The Air India terms of reference were the usual hodgepodge of unrealistic valuations and trying to foist years of losses on the prospective buyer. Indian bureaucrats have to understand that they may be clever but others are not completely stupid either.

The NITI Aayog has not exactly covered itself in glory so far. It too has been tasked to be a catalyst for the economy. Again, are the people manning it practical and imaginative enough to come up with the goods?

A lateral entry programme is inducting experts into the bureaucracy at the senior level. Will the IAS culture allow these entrants from the private sector to function effectively?

All the Modi initiatives for the economy, apart from some aimed at streamlining processes, cutting red tape and speeding things up, lack a grand vision to stimulate domestic investment, demand, and consumption, the foundation and driver of the Indian economy.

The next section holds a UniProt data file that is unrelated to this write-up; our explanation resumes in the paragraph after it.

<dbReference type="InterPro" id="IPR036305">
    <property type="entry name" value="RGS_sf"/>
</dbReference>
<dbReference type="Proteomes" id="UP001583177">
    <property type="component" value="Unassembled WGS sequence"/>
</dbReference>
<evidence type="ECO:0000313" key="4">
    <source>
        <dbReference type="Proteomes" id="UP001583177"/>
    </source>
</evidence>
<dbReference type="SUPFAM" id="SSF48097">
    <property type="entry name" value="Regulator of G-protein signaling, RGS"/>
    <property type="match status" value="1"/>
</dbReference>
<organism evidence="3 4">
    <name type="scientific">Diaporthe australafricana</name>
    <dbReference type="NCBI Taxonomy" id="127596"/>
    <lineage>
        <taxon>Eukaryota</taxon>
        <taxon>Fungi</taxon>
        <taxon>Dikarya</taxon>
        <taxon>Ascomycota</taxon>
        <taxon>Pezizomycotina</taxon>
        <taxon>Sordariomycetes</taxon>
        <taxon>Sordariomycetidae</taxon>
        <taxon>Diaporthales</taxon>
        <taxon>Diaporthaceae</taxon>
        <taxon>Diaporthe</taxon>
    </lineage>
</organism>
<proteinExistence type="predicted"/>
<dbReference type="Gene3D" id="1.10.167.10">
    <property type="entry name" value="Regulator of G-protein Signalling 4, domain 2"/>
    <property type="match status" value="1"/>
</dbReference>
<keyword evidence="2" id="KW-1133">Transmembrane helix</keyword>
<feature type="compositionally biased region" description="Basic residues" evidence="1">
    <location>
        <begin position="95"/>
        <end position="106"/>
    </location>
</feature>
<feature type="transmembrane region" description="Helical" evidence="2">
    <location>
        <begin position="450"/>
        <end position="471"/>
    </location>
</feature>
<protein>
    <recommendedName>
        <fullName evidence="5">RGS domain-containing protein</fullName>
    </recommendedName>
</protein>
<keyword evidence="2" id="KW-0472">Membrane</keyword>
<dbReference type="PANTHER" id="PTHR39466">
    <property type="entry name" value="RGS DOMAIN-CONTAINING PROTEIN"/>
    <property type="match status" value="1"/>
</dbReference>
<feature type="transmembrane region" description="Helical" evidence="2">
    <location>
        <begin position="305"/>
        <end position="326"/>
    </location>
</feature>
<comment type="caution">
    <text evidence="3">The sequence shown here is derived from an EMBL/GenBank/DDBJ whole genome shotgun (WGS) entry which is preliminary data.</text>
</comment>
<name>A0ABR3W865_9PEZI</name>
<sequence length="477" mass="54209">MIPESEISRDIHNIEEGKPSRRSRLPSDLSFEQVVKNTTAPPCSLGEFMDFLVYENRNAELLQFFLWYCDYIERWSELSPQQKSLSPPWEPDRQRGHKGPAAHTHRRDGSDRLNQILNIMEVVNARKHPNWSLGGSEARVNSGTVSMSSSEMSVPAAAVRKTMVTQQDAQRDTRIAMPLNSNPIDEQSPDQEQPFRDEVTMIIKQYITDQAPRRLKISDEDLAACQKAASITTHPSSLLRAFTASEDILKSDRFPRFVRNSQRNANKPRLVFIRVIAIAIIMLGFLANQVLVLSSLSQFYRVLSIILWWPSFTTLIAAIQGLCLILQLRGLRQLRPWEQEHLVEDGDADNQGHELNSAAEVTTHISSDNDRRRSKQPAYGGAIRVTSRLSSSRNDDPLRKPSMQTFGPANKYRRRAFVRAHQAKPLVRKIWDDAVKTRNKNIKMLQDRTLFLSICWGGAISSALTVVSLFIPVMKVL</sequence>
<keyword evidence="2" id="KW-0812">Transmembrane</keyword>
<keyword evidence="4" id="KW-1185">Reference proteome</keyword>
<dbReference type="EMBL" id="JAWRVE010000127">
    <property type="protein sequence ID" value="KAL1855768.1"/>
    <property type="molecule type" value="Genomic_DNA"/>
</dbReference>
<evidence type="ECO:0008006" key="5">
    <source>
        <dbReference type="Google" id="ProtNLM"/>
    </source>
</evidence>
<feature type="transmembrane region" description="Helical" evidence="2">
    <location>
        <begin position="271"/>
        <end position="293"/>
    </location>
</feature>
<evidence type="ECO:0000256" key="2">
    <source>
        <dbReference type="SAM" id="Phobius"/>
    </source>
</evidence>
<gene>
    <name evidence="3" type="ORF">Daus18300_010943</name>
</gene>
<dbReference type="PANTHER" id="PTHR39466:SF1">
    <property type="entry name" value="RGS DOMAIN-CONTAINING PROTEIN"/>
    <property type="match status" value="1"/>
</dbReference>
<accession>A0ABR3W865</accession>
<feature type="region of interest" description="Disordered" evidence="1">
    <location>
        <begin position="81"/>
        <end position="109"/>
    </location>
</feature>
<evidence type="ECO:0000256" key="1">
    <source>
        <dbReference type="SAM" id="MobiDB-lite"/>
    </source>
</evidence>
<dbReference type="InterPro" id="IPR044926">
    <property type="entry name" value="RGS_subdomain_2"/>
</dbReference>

Incrementalism won’t do

To do this, Modi must become an Ataturk. He must overcome his incrementalist instincts, and boldly carry out radical reforms. To get rid of a drain on public resources he must enable a surgical strike on loss-making PSUs.

On the other side of the coin, the need of the hour is to make the rupee, half in and half out for years for fear of a run on its value and capital flight, fully convertible. It can’t do much worse than it is now, and Hawala, as before, is alive and well.

And then, on the principle that an economy is valued by the embedded investment it attracts, let in, not millions, but trillions of dollars in foreign investment. This can only happen based on realistic, concomitant and globally competitive terms, and not the ifs and buts that Indian babudom is fond of imposing.